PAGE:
Airborne particles are known collectively as aerosols. Large particles fall to the surface fairly quickly, usually within minutes. Small ones fall so slowly that they remain airborne for longer, but even they seldom remain in the air for more than a matter of hours. They are constantly replenished, however, and while they remain in the air they both scatter and absorb radiation.
Aerosols include mineral grains blown into the air by desert dust storms and by plowing dry soils, volcanic ash, smoke, and salt crystals left in the air when drops of sea spray evaporate. Some gases released from factory chimneys and from burning fossil fuels react in the air to form a variety of solid particles. There are also aerosols of biological origin, such as pollen grains, fungal and bacterial spores, and dimethyl chloride released by marine algae. Terpenes, which are chemicals released by plants, especially coniferous trees, form the particles that produce a blue haze, for example over the Smoky Mountains, in Tennessee.
Whether particular particles will scatter or absorb radiation depends on their size and color. Black smoke particles absorb radiation, for example, sulfate particles reflect it, and mineral dust may do either, depending on its composition. It also depends on the amount of particulate matter present. Particles are removed from the air by fallout, impaction, rainout, and washout. Fallout is the removal of particles by gravity. As the term suggests, they fall to the surface. Impaction removes particles that collide with surfaces and adhere to them. Rainout removes particles onto which water vapor condenses to form droplets that fall as precipitation. Washout removes particles that are gathered by raindrops and snowflakes as they fall through the air.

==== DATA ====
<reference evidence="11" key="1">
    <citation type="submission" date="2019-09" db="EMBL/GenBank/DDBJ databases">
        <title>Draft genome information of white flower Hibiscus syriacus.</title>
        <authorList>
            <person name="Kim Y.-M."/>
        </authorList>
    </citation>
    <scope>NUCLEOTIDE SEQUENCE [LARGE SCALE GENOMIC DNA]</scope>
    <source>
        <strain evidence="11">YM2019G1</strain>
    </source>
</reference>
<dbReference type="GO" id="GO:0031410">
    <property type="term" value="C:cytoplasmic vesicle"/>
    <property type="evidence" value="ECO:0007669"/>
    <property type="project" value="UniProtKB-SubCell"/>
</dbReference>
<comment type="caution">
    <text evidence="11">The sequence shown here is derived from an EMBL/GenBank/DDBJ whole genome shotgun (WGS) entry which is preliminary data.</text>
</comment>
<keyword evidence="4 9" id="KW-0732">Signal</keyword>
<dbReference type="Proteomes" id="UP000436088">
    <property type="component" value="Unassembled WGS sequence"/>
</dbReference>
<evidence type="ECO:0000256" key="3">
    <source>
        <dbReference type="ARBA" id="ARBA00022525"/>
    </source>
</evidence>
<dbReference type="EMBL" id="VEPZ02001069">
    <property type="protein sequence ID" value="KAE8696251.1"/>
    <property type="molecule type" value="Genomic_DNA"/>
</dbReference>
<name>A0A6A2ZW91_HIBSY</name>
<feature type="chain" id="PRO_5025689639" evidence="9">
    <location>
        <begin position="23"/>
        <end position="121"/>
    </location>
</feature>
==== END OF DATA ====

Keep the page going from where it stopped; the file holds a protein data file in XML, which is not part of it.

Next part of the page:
The concentration of aerosols varies widely. A period without rain allows them to accumulate, often sufficiently to reduce visibility. A shower then washes them to the surface. This is why the sunshine seems so much brighter after a shower and distant objects are more sharply delineated. Nevertheless, the quantity of aerosols is surprisingly large. On average, air over land contains approximately 2.5-65.5 million per cubic inch (150,000-4 million cm-3).
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